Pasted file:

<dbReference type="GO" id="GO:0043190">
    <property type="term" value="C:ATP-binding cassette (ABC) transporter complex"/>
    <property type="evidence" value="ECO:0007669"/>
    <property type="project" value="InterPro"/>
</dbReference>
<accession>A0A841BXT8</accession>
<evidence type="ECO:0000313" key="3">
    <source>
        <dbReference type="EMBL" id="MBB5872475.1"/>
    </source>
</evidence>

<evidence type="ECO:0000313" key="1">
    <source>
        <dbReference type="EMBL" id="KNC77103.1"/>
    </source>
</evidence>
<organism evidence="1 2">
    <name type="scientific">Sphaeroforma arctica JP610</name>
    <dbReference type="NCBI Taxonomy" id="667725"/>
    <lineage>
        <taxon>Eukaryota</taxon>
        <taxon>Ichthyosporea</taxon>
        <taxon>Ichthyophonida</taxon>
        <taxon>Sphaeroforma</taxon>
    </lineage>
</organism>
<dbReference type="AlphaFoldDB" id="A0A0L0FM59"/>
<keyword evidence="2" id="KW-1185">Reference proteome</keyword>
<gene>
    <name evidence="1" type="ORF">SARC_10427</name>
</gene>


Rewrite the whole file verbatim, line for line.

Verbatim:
<dbReference type="GO" id="GO:0043190">
    <property type="term" value="C:ATP-binding cassette (ABC) transporter complex"/>
    <property type="evidence" value="ECO:0007669"/>
    <property type="project" value="InterPro"/>
</dbReference>
<accession>A0A841BXT8</accession>
<evidence type="ECO:0000313" key="3">
    <source>
        <dbReference type="EMBL" id="MBB5872475.1"/>
    </source>
</evidence>

<evidence type="ECO:0000313" key="1">
    <source>
        <dbReference type="EMBL" id="KNC77103.1"/>
    </source>
</evidence>
<organism evidence="1 2">
    <name type="scientific">Sphaeroforma arctica JP610</name>
    <dbReference type="NCBI Taxonomy" id="667725"/>
    <lineage>
        <taxon>Eukaryota</taxon>
        <taxon>Ichthyosporea</taxon>
        <taxon>Ichthyophonida</taxon>
        <taxon>Sphaeroforma</taxon>
    </lineage>
</organism>
<dbReference type="AlphaFoldDB" id="A0A0L0FM59"/>
<keyword evidence="2" id="KW-1185">Reference proteome</keyword>
<gene>
    <name evidence="1" type="ORF">SARC_10427</name>
</gene>